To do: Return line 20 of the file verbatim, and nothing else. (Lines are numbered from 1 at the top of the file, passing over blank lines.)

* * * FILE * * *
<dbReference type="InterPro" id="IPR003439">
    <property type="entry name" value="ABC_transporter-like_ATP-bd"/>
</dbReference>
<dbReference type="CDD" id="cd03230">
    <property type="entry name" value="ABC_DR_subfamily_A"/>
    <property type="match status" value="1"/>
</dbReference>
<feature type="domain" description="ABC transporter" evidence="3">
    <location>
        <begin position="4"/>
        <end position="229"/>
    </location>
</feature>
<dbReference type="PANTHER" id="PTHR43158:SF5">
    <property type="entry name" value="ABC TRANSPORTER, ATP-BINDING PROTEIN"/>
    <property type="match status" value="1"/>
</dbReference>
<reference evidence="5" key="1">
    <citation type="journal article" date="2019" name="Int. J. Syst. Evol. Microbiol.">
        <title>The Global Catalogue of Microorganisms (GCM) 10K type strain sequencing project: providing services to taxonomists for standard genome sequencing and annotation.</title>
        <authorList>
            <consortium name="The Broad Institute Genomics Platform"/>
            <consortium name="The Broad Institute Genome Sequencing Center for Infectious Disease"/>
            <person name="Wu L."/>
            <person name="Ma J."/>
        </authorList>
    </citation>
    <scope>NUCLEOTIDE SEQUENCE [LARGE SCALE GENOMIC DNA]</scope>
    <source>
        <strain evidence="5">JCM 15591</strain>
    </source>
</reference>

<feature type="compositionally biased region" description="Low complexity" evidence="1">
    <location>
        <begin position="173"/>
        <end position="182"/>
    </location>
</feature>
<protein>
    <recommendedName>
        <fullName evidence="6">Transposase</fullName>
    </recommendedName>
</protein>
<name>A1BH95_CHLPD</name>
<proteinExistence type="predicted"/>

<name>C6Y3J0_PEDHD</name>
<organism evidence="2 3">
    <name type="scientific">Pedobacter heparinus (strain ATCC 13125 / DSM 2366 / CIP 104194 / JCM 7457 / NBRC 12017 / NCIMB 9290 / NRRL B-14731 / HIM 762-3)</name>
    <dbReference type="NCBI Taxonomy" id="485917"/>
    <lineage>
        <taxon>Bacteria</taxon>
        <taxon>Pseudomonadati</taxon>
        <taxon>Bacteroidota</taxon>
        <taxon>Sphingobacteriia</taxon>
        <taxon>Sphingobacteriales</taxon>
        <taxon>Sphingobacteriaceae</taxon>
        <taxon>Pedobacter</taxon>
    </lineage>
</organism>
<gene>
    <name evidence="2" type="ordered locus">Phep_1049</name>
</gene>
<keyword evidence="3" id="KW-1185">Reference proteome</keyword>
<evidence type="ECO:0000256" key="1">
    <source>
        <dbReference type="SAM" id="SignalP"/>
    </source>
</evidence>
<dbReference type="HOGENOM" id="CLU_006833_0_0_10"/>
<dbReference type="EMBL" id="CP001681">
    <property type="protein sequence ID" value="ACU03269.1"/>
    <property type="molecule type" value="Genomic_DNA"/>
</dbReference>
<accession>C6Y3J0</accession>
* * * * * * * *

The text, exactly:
        <title>The Global Catalogue of Microorganisms (GCM) 10K type strain sequencing project: providing services to taxonomists for standard genome sequencing and annotation.</title>